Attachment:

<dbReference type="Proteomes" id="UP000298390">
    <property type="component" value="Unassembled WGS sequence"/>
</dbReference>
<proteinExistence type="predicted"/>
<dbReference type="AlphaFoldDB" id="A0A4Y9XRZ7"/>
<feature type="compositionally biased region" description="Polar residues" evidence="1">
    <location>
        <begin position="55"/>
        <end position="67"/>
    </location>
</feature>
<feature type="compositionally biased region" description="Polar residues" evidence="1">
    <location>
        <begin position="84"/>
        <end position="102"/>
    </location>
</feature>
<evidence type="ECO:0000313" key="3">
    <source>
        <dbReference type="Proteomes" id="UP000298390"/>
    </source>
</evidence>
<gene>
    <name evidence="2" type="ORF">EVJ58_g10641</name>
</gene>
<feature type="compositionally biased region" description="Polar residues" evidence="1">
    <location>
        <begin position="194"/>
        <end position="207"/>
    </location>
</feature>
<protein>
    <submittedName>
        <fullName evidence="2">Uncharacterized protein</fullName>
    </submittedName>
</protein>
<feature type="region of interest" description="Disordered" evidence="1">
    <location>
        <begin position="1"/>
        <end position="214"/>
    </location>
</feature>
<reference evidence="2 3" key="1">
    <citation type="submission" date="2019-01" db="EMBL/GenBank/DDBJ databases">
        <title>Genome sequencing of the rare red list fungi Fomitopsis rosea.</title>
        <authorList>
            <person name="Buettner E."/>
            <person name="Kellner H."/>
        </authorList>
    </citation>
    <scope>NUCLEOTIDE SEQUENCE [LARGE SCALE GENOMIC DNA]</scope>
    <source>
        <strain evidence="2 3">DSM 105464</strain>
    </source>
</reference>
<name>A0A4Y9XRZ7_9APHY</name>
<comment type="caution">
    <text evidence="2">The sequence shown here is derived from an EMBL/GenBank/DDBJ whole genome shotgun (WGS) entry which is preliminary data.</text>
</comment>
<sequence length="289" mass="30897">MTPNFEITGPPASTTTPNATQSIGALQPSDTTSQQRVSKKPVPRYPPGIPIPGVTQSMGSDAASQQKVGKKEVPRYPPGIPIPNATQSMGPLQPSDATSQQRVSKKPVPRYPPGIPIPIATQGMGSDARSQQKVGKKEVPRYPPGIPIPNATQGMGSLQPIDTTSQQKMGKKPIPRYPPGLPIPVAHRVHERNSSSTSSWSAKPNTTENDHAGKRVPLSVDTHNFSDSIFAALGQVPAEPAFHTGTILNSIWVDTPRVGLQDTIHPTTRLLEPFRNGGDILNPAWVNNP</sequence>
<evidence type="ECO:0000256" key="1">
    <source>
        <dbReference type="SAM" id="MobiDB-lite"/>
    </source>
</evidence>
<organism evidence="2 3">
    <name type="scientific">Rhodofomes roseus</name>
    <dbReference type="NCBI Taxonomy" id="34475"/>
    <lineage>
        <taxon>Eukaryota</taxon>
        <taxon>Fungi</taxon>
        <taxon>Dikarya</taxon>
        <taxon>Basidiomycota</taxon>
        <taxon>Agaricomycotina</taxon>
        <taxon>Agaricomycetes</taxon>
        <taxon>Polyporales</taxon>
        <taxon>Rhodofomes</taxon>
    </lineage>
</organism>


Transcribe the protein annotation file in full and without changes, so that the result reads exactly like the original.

<dbReference type="Proteomes" id="UP000298390">
    <property type="component" value="Unassembled WGS sequence"/>
</dbReference>
<proteinExistence type="predicted"/>
<dbReference type="AlphaFoldDB" id="A0A4Y9XRZ7"/>
<feature type="compositionally biased region" description="Polar residues" evidence="1">
    <location>
        <begin position="55"/>
        <end position="67"/>
    </location>
</feature>
<feature type="compositionally biased region" description="Polar residues" evidence="1">
    <location>
        <begin position="84"/>
        <end position="102"/>
    </location>
</feature>
<evidence type="ECO:0000313" key="3">
    <source>
        <dbReference type="Proteomes" id="UP000298390"/>
    </source>
</evidence>
<gene>
    <name evidence="2" type="ORF">EVJ58_g10641</name>
</gene>
<feature type="compositionally biased region" description="Polar residues" evidence="1">
    <location>
        <begin position="194"/>
        <end position="207"/>
    </location>
</feature>
<protein>
    <submittedName>
        <fullName evidence="2">Uncharacterized protein</fullName>
    </submittedName>
</protein>
<feature type="region of interest" description="Disordered" evidence="1">
    <location>
        <begin position="1"/>
        <end position="214"/>
    </location>
</feature>
<reference evidence="2 3" key="1">
    <citation type="submission" date="2019-01" db="EMBL/GenBank/DDBJ databases">
        <title>Genome sequencing of the rare red list fungi Fomitopsis rosea.</title>
        <authorList>
            <person name="Buettner E."/>
            <person name="Kellner H."/>
        </authorList>
    </citation>
    <scope>NUCLEOTIDE SEQUENCE [LARGE SCALE GENOMIC DNA]</scope>
    <source>
        <strain evidence="2 3">DSM 105464</strain>
    </source>
</reference>
<name>A0A4Y9XRZ7_9APHY</name>
<comment type="caution">
    <text evidence="2">The sequence shown here is derived from an EMBL/GenBank/DDBJ whole genome shotgun (WGS) entry which is preliminary data.</text>
</comment>
<sequence length="289" mass="30897">MTPNFEITGPPASTTTPNATQSIGALQPSDTTSQQRVSKKPVPRYPPGIPIPGVTQSMGSDAASQQKVGKKEVPRYPPGIPIPNATQSMGPLQPSDATSQQRVSKKPVPRYPPGIPIPIATQGMGSDARSQQKVGKKEVPRYPPGIPIPNATQGMGSLQPIDTTSQQKMGKKPIPRYPPGLPIPVAHRVHERNSSSTSSWSAKPNTTENDHAGKRVPLSVDTHNFSDSIFAALGQVPAEPAFHTGTILNSIWVDTPRVGLQDTIHPTTRLLEPFRNGGDILNPAWVNNP</sequence>
<evidence type="ECO:0000256" key="1">
    <source>
        <dbReference type="SAM" id="MobiDB-lite"/>
    </source>
</evidence>
<organism evidence="2 3">
    <name type="scientific">Rhodofomes roseus</name>
    <dbReference type="NCBI Taxonomy" id="34475"/>
    <lineage>
        <taxon>Eukaryota</taxon>
        <taxon>Fungi</taxon>
        <taxon>Dikarya</taxon>
        <taxon>Basidiomycota</taxon>
        <taxon>Agaricomycotina</taxon>
        <taxon>Agaricomycetes</taxon>
        <taxon>Polyporales</taxon>
        <taxon>Rhodofomes</taxon>
    </lineage>
</organism>